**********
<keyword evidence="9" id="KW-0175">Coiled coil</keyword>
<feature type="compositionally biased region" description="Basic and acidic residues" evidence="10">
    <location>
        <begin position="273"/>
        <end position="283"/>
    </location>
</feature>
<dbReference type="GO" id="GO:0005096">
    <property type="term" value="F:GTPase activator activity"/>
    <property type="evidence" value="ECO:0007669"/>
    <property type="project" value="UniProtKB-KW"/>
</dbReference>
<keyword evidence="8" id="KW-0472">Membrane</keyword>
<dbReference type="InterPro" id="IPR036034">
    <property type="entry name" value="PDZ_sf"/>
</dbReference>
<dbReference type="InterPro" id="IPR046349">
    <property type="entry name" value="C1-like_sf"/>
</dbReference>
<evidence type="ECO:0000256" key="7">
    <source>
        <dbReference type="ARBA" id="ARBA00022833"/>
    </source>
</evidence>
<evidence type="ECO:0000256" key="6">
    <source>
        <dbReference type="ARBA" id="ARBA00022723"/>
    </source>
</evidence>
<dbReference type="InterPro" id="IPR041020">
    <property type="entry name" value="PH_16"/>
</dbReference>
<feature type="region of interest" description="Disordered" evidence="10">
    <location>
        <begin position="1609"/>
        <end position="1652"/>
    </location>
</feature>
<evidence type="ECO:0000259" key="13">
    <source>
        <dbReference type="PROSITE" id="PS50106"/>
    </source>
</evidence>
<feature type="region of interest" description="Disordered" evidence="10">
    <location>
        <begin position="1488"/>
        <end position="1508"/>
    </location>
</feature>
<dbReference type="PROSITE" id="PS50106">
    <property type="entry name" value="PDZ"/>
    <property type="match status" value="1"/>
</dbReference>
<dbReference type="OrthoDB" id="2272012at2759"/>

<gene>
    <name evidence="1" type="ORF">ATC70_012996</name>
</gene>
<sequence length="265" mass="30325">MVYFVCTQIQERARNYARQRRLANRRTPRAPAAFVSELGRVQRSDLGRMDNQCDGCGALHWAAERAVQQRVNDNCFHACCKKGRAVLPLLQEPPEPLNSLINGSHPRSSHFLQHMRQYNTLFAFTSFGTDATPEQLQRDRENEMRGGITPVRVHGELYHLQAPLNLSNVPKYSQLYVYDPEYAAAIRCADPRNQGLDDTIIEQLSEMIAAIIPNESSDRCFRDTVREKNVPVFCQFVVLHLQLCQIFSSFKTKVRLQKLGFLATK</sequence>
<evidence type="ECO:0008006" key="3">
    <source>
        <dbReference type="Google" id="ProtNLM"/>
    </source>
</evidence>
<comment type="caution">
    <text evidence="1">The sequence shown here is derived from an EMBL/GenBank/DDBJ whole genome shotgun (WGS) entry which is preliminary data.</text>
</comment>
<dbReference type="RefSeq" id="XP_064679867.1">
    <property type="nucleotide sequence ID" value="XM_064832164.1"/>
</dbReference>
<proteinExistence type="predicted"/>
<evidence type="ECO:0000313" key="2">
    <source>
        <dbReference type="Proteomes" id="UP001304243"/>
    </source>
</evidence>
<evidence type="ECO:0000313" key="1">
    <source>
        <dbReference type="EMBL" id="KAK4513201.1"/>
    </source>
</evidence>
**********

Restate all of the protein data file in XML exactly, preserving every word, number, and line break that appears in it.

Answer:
<keyword evidence="9" id="KW-0175">Coiled coil</keyword>
<feature type="compositionally biased region" description="Basic and acidic residues" evidence="10">
    <location>
        <begin position="273"/>
        <end position="283"/>
    </location>
</feature>
<dbReference type="GO" id="GO:0005096">
    <property type="term" value="F:GTPase activator activity"/>
    <property type="evidence" value="ECO:0007669"/>
    <property type="project" value="UniProtKB-KW"/>
</dbReference>
<keyword evidence="8" id="KW-0472">Membrane</keyword>
<dbReference type="InterPro" id="IPR036034">
    <property type="entry name" value="PDZ_sf"/>
</dbReference>
<dbReference type="InterPro" id="IPR046349">
    <property type="entry name" value="C1-like_sf"/>
</dbReference>
<evidence type="ECO:0000256" key="7">
    <source>
        <dbReference type="ARBA" id="ARBA00022833"/>
    </source>
</evidence>
<evidence type="ECO:0000256" key="6">
    <source>
        <dbReference type="ARBA" id="ARBA00022723"/>
    </source>
</evidence>
<dbReference type="InterPro" id="IPR041020">
    <property type="entry name" value="PH_16"/>
</dbReference>
<feature type="region of interest" description="Disordered" evidence="10">
    <location>
        <begin position="1609"/>
        <end position="1652"/>
    </location>
</feature>
<evidence type="ECO:0000259" key="13">
    <source>
        <dbReference type="PROSITE" id="PS50106"/>
    </source>
</evidence>
<feature type="region of interest" description="Disordered" evidence="10">
    <location>
        <begin position="1488"/>
        <end position="1508"/>
    </location>
</feature>
<dbReference type="PROSITE" id="PS50106">
    <property type="entry name" value="PDZ"/>
    <property type="match status" value="1"/>
</dbReference>
<dbReference type="OrthoDB" id="2272012at2759"/>

<gene>
    <name evidence="1" type="ORF">ATC70_012996</name>
</gene>
<sequence length="265" mass="30325">MVYFVCTQIQERARNYARQRRLANRRTPRAPAAFVSELGRVQRSDLGRMDNQCDGCGALHWAAERAVQQRVNDNCFHACCKKGRAVLPLLQEPPEPLNSLINGSHPRSSHFLQHMRQYNTLFAFTSFGTDATPEQLQRDRENEMRGGITPVRVHGELYHLQAPLNLSNVPKYSQLYVYDPEYAAAIRCADPRNQGLDDTIIEQLSEMIAAIIPNESSDRCFRDTVREKNVPVFCQFVVLHLQLCQIFSSFKTKVRLQKLGFLATK</sequence>
<evidence type="ECO:0008006" key="3">
    <source>
        <dbReference type="Google" id="ProtNLM"/>
    </source>
</evidence>
<comment type="caution">
    <text evidence="1">The sequence shown here is derived from an EMBL/GenBank/DDBJ whole genome shotgun (WGS) entry which is preliminary data.</text>
</comment>
<dbReference type="RefSeq" id="XP_064679867.1">
    <property type="nucleotide sequence ID" value="XM_064832164.1"/>
</dbReference>
<proteinExistence type="predicted"/>
<evidence type="ECO:0000313" key="2">
    <source>
        <dbReference type="Proteomes" id="UP001304243"/>
    </source>
</evidence>
<evidence type="ECO:0000313" key="1">
    <source>
        <dbReference type="EMBL" id="KAK4513201.1"/>
    </source>
</evidence>